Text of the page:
Is cooking art?

Is cooking the oldest form of art? Berlin’s star chefs tell how they live out their creativity in the kitchen.

Picasso was known for his dinner parties, Guadalupe Rivera published the Mexican recipes of her stepmother Frida Kahlo, and Salvador Dalí published a surrealist artist’s cookbook in 1973. But art itself can also inspire cooking. From pop artist Roy Lichtenstein’s “Cherry Pie” to Way Thiedbaud’s painting “Food Bowls” to John F. Francis’ 19th century still life “Strawberries and Cake,” food continues to be a popular subject.

The Austrian artist Peter Kubleka, who teaches a class at the Städelschule in Frankfurt called the “Class for Film and Cooking as Art Genres” brought the connection between art and cooking to a philosophical level and argues – supported by cultural studies – that cooking is art. But how do those whose daily job is cooking see it – and whose dishes are far more sophisticated than quickly prepared pasta with tomato sauce?

Taste balance
Cooking has artistic aspects, but the craft behind it also plays a significant role, finds Eberhard Lange. He has served as the head chef at Hugo’s restaurant within the InterContinental Berlin since 2015, and he proudly upholds the Michelin star that this renowned establishment has held since 1999. For him, too, the aesthetics on the plate play an important role in the process of cooking. “It starts with choosing the right tableware: round shapes go well with a square plate, and dark dishes in light colors,” he says.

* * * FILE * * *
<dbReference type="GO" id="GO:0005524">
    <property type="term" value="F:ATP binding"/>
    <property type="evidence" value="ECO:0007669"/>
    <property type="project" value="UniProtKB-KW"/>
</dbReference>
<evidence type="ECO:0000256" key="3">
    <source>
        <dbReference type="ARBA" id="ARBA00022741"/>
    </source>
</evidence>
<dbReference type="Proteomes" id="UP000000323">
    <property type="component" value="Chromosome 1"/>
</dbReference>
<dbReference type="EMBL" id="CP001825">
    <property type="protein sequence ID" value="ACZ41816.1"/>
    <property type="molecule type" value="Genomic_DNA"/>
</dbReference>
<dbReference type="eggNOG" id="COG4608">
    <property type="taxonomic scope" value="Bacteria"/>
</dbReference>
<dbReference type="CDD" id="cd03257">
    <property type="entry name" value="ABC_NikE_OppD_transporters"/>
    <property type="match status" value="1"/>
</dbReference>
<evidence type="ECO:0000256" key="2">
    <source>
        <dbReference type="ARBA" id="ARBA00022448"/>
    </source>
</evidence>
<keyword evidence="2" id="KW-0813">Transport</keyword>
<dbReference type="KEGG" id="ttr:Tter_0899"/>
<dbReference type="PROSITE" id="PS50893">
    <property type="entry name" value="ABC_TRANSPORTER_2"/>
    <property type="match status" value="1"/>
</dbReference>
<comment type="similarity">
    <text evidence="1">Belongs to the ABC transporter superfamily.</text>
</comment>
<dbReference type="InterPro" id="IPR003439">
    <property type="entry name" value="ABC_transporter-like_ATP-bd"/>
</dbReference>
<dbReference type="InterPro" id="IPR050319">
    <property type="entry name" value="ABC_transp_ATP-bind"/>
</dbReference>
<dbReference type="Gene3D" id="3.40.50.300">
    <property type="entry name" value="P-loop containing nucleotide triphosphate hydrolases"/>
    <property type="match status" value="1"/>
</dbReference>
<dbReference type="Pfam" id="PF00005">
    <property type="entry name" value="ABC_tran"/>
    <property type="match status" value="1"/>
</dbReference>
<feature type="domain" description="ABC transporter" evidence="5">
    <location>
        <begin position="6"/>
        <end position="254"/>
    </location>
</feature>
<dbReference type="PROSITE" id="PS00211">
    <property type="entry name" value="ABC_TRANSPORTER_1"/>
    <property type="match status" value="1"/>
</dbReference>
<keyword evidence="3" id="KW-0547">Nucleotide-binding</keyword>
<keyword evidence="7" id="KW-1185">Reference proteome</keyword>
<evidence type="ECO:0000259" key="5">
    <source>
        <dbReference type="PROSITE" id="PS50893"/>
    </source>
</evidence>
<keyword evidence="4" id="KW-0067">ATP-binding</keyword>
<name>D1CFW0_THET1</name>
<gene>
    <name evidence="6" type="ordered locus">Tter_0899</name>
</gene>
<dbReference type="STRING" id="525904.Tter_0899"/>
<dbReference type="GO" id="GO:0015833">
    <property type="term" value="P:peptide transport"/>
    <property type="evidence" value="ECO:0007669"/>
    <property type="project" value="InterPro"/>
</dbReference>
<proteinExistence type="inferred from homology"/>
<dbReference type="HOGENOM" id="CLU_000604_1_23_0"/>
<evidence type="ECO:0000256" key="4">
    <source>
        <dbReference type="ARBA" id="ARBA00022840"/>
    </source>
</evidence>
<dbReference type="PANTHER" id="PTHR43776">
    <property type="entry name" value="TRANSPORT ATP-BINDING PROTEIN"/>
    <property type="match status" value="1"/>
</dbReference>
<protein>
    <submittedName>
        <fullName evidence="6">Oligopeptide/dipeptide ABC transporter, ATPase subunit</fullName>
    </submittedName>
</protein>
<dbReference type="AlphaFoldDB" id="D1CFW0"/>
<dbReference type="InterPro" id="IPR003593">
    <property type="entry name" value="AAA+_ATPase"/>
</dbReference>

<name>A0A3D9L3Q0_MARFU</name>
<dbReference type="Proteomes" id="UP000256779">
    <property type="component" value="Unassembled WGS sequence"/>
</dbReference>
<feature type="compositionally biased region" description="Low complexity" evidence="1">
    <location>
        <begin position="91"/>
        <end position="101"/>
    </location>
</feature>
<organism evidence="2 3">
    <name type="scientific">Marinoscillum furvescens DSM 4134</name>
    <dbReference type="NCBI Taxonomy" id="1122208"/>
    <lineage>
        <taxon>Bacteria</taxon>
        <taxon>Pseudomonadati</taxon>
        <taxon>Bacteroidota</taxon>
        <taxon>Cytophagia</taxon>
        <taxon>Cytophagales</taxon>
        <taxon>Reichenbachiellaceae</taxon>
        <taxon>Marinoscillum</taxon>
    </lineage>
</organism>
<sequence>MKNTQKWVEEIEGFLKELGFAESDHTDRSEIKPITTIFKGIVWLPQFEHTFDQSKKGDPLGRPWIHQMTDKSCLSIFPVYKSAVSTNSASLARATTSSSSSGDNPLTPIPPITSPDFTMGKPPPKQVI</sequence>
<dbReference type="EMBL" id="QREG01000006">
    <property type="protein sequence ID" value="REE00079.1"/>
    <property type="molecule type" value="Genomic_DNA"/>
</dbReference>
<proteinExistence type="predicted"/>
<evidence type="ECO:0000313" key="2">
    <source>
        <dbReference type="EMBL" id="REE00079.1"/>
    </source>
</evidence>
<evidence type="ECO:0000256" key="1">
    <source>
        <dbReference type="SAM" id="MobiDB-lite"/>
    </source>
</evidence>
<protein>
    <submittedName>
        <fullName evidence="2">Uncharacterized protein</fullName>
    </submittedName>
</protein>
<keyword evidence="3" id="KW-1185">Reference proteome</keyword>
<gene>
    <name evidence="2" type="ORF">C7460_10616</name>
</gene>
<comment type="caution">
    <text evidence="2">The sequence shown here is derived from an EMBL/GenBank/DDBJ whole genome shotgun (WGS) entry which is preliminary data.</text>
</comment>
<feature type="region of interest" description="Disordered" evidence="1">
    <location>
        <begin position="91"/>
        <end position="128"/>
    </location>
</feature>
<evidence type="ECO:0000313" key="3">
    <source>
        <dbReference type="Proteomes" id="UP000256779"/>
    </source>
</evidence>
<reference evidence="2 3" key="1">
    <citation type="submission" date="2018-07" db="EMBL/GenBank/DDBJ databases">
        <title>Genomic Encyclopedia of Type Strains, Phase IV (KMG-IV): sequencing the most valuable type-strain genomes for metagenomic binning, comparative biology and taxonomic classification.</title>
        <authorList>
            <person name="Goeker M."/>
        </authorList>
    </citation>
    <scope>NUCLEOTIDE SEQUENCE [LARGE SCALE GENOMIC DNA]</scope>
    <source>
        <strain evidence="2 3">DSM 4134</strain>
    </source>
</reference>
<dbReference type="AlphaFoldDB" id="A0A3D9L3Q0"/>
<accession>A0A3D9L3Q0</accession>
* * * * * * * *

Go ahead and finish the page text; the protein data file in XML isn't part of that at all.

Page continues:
Almost too good to eat
He attaches particular importance to making the food look delicate. To make sure everything lands in the right place and looks beautiful, tweezers and brushes are sometimes used. “The eye eats with you, but that’s not the only thing that counts,” he says. There’s more to attractively presented dishes than just the look. Where a product is placed on the plate determines the order and composition in which a guest eats it – and thus also that he gets the desired taste experience.
“I have often heard from guests that they don’t dare eat something because it looks so nice,” says Eberhard Lange. “In the end, it’s eaten in a few minutes, even if you’ve worked for hours, days or even weeks to make it.” Eberhard Lange finds a special beauty in this process and perhaps this is precisely where an important level of artistic cooking lies: the volatility, the cycle.
Especially in starred cuisine, all dishes must be prepared accurately and finished at the right time. This time pressure in the kitchen is something that free spirits have to be,” he says. Still, he finds, “An individual will never cook something completely new, if only because the products exist in their own right.”

Overall composition restaurant visit
Making a restaurant visit a choreographed experience from start to finish includes service, Lange says. According to different specifications the service staff behaves according to the style of the restaurant. Almost like a performance. “There are restaurants where the waiters are extra cheeky, others who make make decisions for the guest and then again very classically polite forms,” he says.
Standing at the stove is not art for either Eberhard Lange or René Frank. If creative ideas behind the dishes, the ambience, the look and the taste all fit together and taste go together to create a coherent overall experience, then Lange says: “Cooking is art. But only those who have mastered the craft can achieve that in the kitchen. achieve that in the kitchen. “You can be as creative as you want, if you don’t bring it to the plate, nothing is gained.”

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Written by: Maja Goertz | Res Publica Verlags GmbH